As it has been for the last two seasons, one of the main storylines of the 2017 Reds has been about what assets they might trade away at the trade deadline. Since the start of 2016, one of the players at the forefront of those discussions has been All-Star shortstop Zack Cozart, who was almost dealt at the 2016 deadline. While the low demand for shortstops among contenders has been a struggle for the Reds to find a trading partner, another issue might have just dried up the market altogether.
Back on June 19, Cozart went on the disabled list with a quad injury, something he had admittedly been dealing with for a while before he had to be shut down. While he returned from the DL on June 30 after only 12 days on the shelf, the Reds have taken extra precautions with him as he wasn’t 100-percent healthy when he returned. For the most part, those precautions have paid off, as he has put up a .333/.474/.767 line in his 9 games since the All-Star break going into Monday night.
When Cozart was inserted into the game last night as a pinch-hitter, he labored as he tried to leg out a double-play. By the time he reached third on Billy Hamilton’s double, he was removed from the game because he had re-aggravated the injury, something that Bryan Price admitted in the post-game presser. While the injury may not have many long-term implications on Cozart’s health, it definitely has an effect on his immediate future, as well as the Reds’.
A group of four muscles make up the quadriceps and provide much of the power that baseball players rely on every day. If you think of any action that a major league shortstop must perform at a given time on the field, the quad contributes to all of these actions and is the primary muscle group for many of them. The power that is required of the quad to perform these functions is what makes these injuries so tricky.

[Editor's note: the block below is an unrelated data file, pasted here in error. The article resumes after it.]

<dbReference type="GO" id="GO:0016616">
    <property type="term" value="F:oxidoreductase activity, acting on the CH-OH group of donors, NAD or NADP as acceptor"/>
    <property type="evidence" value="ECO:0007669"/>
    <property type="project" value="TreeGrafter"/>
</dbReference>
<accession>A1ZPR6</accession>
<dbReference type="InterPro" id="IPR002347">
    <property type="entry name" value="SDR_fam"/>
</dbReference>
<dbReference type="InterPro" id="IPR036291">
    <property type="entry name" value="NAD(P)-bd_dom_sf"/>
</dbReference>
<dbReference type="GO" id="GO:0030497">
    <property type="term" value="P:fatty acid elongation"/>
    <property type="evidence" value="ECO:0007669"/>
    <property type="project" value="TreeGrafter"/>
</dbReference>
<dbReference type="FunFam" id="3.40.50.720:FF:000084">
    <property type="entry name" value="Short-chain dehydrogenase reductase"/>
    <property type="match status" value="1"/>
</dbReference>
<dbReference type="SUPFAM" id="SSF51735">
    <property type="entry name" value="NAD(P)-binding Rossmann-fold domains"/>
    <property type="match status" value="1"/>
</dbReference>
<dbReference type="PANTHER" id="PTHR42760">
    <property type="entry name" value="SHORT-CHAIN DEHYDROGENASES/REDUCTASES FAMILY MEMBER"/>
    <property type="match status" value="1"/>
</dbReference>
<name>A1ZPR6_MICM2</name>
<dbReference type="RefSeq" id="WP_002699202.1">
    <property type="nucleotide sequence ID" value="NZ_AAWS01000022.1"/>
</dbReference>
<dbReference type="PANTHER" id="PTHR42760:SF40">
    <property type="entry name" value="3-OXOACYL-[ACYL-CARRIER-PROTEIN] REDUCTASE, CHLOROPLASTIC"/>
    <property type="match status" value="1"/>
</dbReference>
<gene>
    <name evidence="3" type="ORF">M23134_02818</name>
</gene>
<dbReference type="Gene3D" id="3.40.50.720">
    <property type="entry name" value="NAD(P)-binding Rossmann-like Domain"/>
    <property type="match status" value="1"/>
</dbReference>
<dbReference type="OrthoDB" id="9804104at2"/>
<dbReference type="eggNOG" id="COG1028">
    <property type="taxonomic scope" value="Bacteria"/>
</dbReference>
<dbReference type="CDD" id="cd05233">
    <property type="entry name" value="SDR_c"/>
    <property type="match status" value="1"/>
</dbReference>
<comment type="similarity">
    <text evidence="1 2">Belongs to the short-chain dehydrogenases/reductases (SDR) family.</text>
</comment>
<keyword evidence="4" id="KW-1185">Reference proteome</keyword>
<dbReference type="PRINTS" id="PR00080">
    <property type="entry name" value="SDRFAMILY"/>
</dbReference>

While a grade 1 (mild) strain of the quad can take as little as 10 days to 2 weeks to heal, getting back to it’s full function can be difficult without the proper rest and rehabilitation. When you’re in the middle of a baseball season, time often doesn’t allow for that proper rest - which is exactly why the Reds had to take precautions when he came back from the DL.
In any typical season, this setback would mean a couple of days of rest followed by a possible DL stint (probably longer than the 12-days he took back in June) before getting him back for the late-season stretch. Since it is July 25 and the Trade Deadline is less than a week away, the Reds don’t have the time to make that kind of decision. Instead, the Reds will have to sit for the next few days, cross their fingers, and hope that their second, and most valuable, trade chip hasn’t been taken off the block due to an injury.